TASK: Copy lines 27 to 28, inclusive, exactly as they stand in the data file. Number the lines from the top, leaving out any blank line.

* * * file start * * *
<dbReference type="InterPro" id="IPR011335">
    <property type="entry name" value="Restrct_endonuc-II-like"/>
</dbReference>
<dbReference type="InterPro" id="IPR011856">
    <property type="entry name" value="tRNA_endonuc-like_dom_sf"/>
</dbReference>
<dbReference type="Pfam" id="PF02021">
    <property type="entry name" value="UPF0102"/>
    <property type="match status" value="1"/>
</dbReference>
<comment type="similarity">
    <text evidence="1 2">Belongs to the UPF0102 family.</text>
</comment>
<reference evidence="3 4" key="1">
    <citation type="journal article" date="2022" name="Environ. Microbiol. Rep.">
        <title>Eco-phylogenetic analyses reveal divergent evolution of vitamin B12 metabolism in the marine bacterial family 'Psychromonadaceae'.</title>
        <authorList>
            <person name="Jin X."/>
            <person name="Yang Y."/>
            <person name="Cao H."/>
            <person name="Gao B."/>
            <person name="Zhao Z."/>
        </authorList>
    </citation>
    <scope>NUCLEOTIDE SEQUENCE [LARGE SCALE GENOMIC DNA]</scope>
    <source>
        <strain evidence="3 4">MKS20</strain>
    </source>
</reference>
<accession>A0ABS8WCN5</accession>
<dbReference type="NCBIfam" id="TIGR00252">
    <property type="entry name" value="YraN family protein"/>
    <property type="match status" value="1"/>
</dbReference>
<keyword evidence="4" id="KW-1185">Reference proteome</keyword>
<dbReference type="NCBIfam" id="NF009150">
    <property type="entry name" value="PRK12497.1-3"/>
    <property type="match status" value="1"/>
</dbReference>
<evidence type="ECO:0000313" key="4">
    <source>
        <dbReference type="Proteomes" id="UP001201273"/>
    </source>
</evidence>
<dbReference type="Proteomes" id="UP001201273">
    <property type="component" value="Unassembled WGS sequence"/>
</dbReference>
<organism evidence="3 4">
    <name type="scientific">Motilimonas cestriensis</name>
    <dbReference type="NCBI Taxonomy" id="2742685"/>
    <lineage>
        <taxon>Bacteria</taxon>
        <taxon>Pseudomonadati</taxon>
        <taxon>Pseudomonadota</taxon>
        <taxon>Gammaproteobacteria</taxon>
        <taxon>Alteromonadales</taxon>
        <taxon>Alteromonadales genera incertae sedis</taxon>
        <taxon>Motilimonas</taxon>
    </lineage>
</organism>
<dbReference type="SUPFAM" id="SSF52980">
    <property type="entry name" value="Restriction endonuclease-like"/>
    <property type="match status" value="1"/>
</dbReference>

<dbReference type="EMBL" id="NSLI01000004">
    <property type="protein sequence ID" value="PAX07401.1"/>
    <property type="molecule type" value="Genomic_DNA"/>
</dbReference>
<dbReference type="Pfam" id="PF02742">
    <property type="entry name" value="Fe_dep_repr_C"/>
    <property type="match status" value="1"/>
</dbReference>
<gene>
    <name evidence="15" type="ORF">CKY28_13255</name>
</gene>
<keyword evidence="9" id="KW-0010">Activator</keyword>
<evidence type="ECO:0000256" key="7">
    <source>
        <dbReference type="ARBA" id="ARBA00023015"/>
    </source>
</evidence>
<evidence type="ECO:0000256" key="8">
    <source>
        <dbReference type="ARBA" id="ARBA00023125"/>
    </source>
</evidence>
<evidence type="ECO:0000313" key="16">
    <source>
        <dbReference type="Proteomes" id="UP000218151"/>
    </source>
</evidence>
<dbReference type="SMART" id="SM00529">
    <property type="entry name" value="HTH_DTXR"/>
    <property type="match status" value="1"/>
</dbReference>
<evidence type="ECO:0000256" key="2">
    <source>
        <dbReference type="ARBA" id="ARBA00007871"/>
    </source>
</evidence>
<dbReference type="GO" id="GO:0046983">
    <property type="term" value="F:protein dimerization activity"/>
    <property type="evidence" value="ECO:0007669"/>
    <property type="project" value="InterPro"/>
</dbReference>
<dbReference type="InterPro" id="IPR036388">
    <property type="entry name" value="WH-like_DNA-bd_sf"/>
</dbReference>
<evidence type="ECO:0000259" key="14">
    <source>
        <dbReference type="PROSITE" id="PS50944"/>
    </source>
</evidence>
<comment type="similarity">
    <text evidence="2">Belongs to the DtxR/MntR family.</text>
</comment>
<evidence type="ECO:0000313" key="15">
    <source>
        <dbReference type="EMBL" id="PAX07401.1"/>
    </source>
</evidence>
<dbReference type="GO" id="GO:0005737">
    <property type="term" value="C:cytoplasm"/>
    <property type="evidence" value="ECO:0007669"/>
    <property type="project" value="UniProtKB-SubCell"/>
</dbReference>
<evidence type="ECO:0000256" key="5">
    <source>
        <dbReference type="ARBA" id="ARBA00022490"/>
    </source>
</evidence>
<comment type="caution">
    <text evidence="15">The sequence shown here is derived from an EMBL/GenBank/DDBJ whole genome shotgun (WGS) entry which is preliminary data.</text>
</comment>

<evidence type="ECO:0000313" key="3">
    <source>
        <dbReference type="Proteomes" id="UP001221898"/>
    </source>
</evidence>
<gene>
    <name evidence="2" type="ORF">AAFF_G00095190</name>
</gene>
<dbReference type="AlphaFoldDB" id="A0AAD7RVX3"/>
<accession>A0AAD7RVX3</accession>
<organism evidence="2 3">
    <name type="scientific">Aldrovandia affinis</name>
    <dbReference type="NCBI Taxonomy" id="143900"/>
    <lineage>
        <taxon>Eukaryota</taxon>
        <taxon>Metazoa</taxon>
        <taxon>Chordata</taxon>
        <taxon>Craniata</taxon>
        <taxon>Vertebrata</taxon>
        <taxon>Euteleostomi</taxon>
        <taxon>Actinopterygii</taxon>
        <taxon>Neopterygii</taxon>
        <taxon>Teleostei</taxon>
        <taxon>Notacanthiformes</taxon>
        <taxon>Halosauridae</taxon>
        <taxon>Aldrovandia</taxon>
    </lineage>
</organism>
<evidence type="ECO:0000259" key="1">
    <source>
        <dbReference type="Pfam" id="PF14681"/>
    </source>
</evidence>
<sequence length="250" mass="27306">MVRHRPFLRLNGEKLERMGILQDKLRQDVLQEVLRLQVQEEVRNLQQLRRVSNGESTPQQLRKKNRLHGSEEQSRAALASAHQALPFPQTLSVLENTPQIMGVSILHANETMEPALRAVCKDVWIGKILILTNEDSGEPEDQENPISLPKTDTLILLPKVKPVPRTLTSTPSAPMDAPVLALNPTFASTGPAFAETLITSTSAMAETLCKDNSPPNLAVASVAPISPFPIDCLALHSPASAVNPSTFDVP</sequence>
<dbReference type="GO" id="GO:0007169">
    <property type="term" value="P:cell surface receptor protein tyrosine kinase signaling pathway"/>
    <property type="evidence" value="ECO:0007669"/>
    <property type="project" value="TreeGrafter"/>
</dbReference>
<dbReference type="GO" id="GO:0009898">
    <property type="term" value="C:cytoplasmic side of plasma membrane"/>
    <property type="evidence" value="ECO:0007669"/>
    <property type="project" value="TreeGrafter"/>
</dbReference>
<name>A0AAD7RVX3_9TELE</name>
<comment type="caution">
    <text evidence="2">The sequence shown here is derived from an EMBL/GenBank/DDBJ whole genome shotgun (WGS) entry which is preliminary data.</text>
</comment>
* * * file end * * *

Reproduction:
        <strain evidence="3 4">MKS20</strain>
    </source>